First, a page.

Thursday, May 29, 2014

Empty Bottles and Chicago Guys

The night was cool. Chicago was clearly confused about what spring meant, but the weather didn't seem to reflect anything like a real spring. We went back and forth between freezing cold and so hot that it was unbearable to breathe for a day, then would have a violent thunderstorm, and go back to the freezing, freezing cold.

Since I had planted my garden it had snowed twice. I'll admit that I was feeling rather done with the interminable changes in the weather. Yet, even though it was May, the weather chose not to cooperate in any reasonable way, meaning some days with a jacket and some days without.

May was turning into a busy month, with the ballet at the beginning, a show in the middle, and IML at the end. The show I was going to was These New Puritans. The Cloud Nothings were also playing that weekend, but I felt fairly sure that I was making the right choice when it came to the show. These New Puritans are a bit of a post-mod punk troop, with lots of nice drums, horns, and a duo singing lead that included both breathless female vocals and the more deep bass of a male lead. I was highly enamored of their last album, and the most recent also appeared to be quite good, so I decided to go for it. Plus, they were playing at the Empty Bottle and I hadn’t been there in a while. Prior to leaving the ballet I invited Faust to join me if he was into live music. He provided a non-committal maybe as he had plans for that evening. Either way, I was going to go.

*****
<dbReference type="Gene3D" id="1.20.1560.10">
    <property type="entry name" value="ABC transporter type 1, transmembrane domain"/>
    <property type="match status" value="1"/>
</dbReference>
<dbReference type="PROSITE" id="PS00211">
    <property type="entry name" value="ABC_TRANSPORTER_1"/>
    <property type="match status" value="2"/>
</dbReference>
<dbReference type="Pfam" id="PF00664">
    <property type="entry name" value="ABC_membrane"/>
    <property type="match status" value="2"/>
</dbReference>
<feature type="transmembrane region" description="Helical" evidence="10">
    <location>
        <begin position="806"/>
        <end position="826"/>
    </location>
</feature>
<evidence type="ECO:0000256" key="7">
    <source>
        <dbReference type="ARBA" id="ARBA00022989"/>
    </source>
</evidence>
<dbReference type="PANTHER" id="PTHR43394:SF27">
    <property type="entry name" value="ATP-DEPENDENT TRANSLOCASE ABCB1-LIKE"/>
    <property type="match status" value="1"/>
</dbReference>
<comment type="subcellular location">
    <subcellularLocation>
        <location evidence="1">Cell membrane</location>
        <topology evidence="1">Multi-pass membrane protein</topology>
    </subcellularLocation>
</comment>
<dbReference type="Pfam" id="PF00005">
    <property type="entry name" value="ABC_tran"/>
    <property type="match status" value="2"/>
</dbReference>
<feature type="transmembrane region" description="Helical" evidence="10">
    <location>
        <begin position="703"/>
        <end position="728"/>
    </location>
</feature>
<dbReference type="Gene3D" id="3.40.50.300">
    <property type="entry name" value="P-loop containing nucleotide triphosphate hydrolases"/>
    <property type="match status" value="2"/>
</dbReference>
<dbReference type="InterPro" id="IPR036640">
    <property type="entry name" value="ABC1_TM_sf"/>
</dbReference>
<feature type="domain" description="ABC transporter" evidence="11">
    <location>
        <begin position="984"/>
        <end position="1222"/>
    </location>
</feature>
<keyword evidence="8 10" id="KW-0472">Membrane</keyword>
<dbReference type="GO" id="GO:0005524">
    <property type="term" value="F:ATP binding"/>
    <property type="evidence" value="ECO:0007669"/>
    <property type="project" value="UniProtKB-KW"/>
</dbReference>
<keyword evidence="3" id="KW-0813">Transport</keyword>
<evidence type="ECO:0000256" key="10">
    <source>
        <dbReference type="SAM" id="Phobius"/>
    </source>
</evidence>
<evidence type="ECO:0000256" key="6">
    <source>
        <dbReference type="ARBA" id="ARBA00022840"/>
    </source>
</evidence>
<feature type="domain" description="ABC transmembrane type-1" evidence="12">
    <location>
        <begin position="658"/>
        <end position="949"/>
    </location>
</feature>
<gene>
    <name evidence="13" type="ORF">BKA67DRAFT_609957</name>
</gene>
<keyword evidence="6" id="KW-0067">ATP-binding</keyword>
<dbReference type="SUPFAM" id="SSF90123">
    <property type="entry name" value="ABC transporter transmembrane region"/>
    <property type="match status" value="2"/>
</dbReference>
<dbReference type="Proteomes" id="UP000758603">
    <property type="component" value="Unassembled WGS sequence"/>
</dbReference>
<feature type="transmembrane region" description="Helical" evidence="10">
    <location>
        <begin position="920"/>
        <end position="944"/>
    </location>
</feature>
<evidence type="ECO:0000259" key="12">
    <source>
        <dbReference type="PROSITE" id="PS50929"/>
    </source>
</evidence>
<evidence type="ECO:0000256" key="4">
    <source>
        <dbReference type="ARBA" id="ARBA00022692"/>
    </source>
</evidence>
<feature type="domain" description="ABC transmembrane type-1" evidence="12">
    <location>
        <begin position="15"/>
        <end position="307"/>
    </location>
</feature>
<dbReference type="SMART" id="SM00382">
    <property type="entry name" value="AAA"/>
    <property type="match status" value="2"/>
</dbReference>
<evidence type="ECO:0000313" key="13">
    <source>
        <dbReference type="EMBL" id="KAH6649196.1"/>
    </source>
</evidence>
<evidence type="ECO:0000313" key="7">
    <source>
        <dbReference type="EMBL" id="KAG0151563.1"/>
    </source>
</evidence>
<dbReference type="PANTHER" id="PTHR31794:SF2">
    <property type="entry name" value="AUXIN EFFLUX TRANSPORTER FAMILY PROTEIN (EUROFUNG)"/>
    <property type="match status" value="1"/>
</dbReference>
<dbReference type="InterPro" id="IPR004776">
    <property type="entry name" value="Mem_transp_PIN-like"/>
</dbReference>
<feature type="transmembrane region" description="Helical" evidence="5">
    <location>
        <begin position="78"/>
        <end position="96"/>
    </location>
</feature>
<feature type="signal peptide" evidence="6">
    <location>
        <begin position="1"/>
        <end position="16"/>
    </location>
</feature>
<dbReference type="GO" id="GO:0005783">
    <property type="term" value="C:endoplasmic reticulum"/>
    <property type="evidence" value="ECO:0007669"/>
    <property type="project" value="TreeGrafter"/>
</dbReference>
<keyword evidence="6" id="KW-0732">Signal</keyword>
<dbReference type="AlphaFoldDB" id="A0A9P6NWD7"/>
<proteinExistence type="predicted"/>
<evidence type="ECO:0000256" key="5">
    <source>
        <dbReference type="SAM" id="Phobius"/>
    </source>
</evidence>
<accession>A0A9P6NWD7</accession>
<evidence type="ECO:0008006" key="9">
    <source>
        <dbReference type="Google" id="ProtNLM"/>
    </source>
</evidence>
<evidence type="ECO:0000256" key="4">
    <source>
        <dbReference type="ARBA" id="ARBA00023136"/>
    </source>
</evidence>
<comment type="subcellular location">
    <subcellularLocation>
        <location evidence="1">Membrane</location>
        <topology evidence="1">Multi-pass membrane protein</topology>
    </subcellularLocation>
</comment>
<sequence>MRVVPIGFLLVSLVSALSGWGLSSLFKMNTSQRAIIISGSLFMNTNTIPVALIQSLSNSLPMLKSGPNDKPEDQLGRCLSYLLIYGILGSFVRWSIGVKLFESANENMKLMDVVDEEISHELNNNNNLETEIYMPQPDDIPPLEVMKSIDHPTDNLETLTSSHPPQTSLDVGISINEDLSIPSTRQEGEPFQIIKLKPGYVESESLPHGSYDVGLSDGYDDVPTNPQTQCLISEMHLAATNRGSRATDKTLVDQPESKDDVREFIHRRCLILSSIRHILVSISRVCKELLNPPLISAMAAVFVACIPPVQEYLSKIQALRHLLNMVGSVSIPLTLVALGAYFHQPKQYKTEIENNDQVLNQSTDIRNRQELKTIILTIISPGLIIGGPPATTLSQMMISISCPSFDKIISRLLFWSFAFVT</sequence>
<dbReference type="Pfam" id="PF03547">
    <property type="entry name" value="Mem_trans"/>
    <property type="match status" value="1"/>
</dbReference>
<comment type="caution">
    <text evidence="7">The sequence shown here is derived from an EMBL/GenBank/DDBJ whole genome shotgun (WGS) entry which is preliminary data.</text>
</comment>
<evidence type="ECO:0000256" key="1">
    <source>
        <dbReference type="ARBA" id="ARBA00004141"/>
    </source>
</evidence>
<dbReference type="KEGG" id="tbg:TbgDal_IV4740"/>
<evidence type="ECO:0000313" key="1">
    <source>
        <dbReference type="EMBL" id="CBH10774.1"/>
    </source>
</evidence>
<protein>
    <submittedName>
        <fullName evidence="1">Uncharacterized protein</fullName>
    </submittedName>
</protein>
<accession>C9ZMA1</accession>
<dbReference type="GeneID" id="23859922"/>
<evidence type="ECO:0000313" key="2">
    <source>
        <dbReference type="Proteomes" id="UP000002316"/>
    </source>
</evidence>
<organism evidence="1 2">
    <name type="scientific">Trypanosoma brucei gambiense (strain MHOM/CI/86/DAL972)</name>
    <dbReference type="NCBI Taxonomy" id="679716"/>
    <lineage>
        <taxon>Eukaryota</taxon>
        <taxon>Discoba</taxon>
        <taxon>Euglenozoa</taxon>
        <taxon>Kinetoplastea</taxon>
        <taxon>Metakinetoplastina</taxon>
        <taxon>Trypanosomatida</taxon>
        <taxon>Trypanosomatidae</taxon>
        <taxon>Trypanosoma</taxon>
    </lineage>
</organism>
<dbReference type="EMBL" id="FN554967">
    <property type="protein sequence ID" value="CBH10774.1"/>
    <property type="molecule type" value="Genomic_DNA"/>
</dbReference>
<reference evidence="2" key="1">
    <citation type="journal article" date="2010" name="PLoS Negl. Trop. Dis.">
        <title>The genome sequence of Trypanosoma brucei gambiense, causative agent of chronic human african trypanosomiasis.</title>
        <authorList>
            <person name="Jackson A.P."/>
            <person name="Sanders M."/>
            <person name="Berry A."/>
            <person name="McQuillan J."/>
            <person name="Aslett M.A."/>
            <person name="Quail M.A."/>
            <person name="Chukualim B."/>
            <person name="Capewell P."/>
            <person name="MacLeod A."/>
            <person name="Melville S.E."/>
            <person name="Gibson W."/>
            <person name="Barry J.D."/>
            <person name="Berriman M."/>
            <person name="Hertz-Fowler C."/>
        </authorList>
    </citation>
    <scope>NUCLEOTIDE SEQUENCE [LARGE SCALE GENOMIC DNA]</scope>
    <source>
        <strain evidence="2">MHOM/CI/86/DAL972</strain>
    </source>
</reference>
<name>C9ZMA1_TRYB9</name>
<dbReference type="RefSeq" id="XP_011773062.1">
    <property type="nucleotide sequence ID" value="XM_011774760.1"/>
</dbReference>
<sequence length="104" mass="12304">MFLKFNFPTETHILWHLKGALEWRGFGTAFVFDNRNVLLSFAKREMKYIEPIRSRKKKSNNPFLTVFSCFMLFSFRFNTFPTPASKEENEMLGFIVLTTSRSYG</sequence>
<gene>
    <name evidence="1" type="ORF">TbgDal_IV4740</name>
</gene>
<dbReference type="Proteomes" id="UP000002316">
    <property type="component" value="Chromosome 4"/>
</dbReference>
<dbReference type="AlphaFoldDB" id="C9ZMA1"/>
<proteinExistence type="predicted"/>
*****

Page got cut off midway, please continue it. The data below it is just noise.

The plan was, of course, to take the train. The Boy was out in Indianapolis and not expected back until late evening, but then he managed to make it home around four. He asked me when the train was, I said at five, and didn’t think much of it as I continued to clean the house. Until, of course, five when I was getting ready to go and checked the train schedule again to see that the train actually left as six.



“I don’t know why I keep reading the train schedule wrong on the weekends.”

“I told you to make sure you check the weekend schedule.”